The vapour transferred between the LNG carrier and the terminal during loading and unloading operations is BOG from ship or shore tanks and it will have a different composition to the LNG from which it is derived. The BOG will typically contain a larger proportion of the lighter components than the liquid LNG.

The same will apply to any boil-off cargo vapour consumed in the ship’s engine room between OCT and CCT.

In most cases it is not possible to accurately calculate the composition of either Egas displaced or Egas to ER· The GCV of pure methane is typically assumed when calculating the energy values of these elements of the energy transfer calculation.

The volume and density of LNG transferred is calculated using a standard temperature and pressure and, therefore, the actual temperature and pressure of the LNG quantity transferred will be corrected to the contractually agreed standard.

Similarly, the actual vapour pressure and temperature of Egas displaced or Egas to ER must also be corrected to agreed standard values.

A range of temperature sensors, typically five, located at different heights throughout the liquid and vapour column are used to provide average liquid and vapour temperatures in each tank. The temperatures are averaged across the cargo tanks to provide the average liquid and vapour temperatures used in calculating the energy value of the transferred LNG.

Diagram for calculating the energy
Fig. 13 Flow diagram for calculating the energy of LNG transferred

Pressure gauges indicating absolute pressure in mbar are located in each cargo tank. A mathematical average of the pressures in each tank is used to determine vapour pressure when calculating the energy value of Egas displaced·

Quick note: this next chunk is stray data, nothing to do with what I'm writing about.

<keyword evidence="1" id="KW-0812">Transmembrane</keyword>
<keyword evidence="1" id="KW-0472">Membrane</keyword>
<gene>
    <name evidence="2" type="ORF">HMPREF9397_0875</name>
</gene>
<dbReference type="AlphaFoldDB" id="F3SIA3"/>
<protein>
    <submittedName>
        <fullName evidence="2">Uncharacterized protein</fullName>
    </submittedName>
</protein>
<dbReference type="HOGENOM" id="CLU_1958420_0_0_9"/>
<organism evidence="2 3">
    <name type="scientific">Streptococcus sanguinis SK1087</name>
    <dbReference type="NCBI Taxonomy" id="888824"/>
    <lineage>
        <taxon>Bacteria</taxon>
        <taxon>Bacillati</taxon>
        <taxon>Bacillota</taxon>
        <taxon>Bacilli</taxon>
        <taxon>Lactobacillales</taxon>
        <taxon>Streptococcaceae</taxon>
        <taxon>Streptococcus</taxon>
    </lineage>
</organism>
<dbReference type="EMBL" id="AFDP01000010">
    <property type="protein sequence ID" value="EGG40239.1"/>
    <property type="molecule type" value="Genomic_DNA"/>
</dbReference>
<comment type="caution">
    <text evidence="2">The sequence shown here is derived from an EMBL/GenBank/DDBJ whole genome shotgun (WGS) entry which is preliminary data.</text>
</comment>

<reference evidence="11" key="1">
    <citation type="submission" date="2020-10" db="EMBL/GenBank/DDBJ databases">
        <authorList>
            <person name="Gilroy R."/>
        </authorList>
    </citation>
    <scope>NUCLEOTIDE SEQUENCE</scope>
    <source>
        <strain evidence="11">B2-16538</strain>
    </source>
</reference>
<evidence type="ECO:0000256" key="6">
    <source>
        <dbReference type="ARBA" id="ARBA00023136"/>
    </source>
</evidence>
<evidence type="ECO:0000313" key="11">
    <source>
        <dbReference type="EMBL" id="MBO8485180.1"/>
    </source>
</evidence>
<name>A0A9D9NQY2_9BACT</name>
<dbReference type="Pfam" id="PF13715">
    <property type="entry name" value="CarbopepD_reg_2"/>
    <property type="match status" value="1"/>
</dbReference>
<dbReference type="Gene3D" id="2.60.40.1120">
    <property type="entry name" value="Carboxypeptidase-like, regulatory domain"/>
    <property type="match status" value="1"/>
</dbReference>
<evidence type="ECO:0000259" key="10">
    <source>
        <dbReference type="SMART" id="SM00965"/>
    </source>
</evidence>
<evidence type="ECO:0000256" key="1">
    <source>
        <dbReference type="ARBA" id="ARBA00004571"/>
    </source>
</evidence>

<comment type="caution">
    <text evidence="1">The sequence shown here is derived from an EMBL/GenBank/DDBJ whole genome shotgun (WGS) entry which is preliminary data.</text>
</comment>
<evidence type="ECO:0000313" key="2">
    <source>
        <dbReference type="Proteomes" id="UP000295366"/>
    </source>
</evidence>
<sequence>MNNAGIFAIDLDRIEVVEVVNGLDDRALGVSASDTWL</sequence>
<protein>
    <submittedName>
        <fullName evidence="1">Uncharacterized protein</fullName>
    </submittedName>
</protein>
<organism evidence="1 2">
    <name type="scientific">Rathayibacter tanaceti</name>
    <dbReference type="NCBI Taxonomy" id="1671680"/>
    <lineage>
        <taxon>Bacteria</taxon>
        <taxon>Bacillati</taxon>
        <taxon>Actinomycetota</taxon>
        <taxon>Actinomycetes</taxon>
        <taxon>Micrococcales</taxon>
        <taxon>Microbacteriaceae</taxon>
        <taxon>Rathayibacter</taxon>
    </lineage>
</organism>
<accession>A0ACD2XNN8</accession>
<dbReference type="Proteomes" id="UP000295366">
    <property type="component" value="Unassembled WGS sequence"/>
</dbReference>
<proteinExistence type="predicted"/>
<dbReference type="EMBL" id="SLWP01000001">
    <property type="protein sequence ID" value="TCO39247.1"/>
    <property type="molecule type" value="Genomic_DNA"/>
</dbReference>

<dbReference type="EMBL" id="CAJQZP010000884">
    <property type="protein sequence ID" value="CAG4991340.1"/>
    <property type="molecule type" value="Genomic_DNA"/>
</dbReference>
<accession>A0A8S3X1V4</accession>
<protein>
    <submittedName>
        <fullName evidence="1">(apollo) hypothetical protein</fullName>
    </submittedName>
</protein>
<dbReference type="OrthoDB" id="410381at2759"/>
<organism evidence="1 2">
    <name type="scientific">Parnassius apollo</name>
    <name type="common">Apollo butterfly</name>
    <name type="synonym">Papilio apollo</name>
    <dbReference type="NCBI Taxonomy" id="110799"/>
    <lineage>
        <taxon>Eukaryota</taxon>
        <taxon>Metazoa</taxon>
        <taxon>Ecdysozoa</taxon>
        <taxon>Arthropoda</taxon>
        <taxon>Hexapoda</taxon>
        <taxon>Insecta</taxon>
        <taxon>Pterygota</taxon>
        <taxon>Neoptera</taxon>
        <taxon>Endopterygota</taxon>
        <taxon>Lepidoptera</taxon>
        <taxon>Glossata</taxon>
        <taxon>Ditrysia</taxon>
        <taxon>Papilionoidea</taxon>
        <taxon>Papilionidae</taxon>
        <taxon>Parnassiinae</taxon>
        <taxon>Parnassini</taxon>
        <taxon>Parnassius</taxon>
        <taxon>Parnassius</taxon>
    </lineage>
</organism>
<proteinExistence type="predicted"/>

Example of contractual requirements for the measurement of the energy transferred at an LNG unloading terminal

The calculation procedures contained in this point follow IP251/76, found in the Institute of Petroleum Measurement Manual, Part XII, Section 1 of the “IP Petroleum Measurement Manual HM 21” (Reference 2.75), while using the physical constants for Hi and Mi, derived from GPA Standard 2145-09 (Reference 2.76).

Th following notations or used:

  • d – density of liquid cargo unloaded at the prevailing composition and temperature Ti, in kg/m3;
  • Hi – gross heating value (moss based) of component ‘i‘ in MJ/kg;
  • Hm – gross heating value (moss based) of the liquid cargo unloaded in MJ/kg;
  • Hv – gross heating value (volume based) of the LNG delivered in BTU/standard cubic foot (SCF);
  • K1 – volume correction in m3/kmol at temperature T1;
  • K1 – volume correction in m3/kmol at temperature Tv.
  • Mi – molecular mass of component ‘ikg/kmol;
  • P – overage absolute pressure of vapour in on LNG ship immediately after unloading in mbar;
  • T1 – overage temperature of liquid cargo in on LNG ship immediately before unloading in degree Celsius;
  • Tv – overage temperature of the vapour in on LNG ship immediately after unloading, in degree Celsius;
  • V – volume of liquid cargo unloaded in m3;
  • Vi – molar volume of component ‘i‘ in m3/kmol at T1;
  • Xi – molar fraction of component ‘i‘ of samples taken from the receiving lines, determined by gas chromatographic analysis;
  • Xm – the value of Xi for methane;